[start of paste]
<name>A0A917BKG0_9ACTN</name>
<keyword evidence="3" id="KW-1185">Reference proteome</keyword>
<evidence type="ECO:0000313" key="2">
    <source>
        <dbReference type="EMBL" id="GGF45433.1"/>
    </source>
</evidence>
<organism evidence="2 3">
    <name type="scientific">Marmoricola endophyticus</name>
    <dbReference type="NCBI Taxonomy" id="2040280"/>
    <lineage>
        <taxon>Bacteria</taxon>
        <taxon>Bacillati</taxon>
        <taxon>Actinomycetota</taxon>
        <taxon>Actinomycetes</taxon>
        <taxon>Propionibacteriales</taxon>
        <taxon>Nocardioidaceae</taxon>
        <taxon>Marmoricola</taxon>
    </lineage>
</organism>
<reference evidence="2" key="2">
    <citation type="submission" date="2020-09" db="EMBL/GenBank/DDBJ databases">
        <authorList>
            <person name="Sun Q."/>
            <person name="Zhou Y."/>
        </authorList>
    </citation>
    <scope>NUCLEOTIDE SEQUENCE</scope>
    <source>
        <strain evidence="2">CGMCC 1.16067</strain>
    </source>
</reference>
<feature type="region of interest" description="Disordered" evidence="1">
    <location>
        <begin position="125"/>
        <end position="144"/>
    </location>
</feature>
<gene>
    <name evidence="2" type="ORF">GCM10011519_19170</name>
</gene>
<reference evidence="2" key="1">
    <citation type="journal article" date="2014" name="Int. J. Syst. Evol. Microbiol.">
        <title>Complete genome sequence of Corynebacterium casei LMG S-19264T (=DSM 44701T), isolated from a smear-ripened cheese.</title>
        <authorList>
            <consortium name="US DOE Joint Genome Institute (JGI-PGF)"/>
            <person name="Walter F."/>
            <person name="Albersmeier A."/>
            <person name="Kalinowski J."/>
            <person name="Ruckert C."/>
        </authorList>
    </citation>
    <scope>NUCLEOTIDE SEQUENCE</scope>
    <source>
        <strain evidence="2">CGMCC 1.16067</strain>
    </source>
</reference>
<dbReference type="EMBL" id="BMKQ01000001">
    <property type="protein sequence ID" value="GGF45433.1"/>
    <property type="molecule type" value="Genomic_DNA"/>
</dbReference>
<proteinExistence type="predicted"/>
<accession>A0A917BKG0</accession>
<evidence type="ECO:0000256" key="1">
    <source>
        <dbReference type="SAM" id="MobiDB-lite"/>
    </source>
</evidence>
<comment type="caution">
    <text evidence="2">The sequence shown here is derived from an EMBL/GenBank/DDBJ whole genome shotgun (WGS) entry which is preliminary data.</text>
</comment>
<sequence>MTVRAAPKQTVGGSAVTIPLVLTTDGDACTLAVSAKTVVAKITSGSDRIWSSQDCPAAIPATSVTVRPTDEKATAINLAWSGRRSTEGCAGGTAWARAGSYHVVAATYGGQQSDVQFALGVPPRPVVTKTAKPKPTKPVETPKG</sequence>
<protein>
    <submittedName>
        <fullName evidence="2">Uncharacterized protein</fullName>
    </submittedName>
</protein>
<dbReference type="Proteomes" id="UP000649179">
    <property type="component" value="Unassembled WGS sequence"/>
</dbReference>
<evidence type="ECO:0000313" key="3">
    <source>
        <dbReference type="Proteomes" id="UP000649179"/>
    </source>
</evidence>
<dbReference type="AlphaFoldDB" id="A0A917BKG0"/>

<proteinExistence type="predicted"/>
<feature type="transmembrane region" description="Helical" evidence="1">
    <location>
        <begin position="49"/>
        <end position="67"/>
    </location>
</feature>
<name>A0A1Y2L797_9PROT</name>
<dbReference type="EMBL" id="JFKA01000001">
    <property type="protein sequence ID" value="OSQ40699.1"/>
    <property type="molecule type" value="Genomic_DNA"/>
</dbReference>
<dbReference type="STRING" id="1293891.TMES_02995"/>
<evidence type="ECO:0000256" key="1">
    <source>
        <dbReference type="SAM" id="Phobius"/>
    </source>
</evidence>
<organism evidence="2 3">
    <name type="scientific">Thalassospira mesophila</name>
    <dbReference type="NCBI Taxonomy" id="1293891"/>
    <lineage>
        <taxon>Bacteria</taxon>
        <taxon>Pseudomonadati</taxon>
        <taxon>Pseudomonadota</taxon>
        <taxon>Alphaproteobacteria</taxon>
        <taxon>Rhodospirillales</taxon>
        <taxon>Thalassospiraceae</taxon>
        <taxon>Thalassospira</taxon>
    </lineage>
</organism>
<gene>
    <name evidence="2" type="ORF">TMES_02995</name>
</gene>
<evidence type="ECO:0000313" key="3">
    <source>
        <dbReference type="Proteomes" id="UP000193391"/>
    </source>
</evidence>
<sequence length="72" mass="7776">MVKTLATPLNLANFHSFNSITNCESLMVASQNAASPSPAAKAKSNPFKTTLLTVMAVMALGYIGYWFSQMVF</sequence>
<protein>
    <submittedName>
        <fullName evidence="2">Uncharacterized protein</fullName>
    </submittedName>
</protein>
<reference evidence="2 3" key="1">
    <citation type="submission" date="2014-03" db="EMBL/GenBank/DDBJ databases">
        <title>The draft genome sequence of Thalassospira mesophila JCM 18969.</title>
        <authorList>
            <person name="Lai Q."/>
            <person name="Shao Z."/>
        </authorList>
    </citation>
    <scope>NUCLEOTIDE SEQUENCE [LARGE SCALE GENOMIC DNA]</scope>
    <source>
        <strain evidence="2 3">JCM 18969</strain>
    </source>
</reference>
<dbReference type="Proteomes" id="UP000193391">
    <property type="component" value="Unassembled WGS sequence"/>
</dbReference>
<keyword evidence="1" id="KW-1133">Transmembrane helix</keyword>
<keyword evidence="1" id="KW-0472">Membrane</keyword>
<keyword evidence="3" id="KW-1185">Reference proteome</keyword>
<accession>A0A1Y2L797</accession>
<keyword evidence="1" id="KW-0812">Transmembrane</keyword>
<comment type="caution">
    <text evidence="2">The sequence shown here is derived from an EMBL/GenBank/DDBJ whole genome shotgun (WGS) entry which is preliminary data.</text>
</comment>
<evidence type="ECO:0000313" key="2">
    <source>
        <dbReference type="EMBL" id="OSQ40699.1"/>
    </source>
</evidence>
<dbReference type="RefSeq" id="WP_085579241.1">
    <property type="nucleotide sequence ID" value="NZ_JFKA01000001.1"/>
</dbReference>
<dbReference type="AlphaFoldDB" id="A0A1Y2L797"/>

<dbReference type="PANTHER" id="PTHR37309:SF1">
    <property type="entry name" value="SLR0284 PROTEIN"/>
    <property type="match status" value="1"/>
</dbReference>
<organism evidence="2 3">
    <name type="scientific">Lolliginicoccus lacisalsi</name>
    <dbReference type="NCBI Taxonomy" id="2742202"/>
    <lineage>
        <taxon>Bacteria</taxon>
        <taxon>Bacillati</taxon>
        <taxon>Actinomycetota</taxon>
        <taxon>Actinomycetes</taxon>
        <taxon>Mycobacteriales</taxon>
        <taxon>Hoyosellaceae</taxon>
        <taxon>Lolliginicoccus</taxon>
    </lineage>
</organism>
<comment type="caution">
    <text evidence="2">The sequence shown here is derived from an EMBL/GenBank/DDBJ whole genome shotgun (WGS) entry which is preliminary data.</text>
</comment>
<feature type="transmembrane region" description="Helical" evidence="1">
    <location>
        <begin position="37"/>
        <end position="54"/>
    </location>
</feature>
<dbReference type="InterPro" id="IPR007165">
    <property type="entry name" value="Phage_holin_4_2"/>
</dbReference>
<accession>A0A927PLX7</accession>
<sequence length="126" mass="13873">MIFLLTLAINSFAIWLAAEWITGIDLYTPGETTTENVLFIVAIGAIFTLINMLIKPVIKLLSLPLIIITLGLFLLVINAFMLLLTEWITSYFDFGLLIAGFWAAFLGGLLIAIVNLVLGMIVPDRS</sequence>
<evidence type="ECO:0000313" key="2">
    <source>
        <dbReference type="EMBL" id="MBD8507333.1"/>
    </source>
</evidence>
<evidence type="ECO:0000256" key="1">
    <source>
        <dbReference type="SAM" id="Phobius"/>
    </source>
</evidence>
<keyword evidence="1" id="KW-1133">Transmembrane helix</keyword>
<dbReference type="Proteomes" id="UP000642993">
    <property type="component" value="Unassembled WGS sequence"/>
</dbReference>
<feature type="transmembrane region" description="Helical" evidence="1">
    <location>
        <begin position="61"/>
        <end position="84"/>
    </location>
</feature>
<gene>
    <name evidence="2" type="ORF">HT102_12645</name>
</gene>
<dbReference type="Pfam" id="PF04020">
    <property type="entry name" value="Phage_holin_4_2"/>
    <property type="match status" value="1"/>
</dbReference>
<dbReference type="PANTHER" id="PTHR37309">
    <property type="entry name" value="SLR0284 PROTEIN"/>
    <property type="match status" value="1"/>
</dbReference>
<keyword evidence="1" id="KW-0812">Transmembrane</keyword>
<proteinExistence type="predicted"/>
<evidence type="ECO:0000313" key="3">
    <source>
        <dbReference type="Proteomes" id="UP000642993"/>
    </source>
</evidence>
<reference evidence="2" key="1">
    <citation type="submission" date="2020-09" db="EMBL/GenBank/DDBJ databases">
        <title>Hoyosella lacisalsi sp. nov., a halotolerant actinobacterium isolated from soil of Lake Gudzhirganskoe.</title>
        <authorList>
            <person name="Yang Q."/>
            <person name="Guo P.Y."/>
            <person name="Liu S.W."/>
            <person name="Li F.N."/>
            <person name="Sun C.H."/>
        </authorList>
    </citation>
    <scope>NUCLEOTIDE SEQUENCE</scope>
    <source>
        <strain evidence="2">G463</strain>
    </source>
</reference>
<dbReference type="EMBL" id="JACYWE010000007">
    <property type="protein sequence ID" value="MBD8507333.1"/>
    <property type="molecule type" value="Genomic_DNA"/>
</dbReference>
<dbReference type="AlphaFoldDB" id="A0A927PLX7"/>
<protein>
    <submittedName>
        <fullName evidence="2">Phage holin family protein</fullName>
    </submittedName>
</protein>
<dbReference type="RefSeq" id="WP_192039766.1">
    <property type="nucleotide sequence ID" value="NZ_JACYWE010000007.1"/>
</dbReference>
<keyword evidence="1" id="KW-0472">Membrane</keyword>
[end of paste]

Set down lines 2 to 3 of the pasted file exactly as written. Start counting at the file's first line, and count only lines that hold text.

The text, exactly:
<keyword evidence="3" id="KW-1185">Reference proteome</keyword>
<evidence type="ECO:0000313" key="2">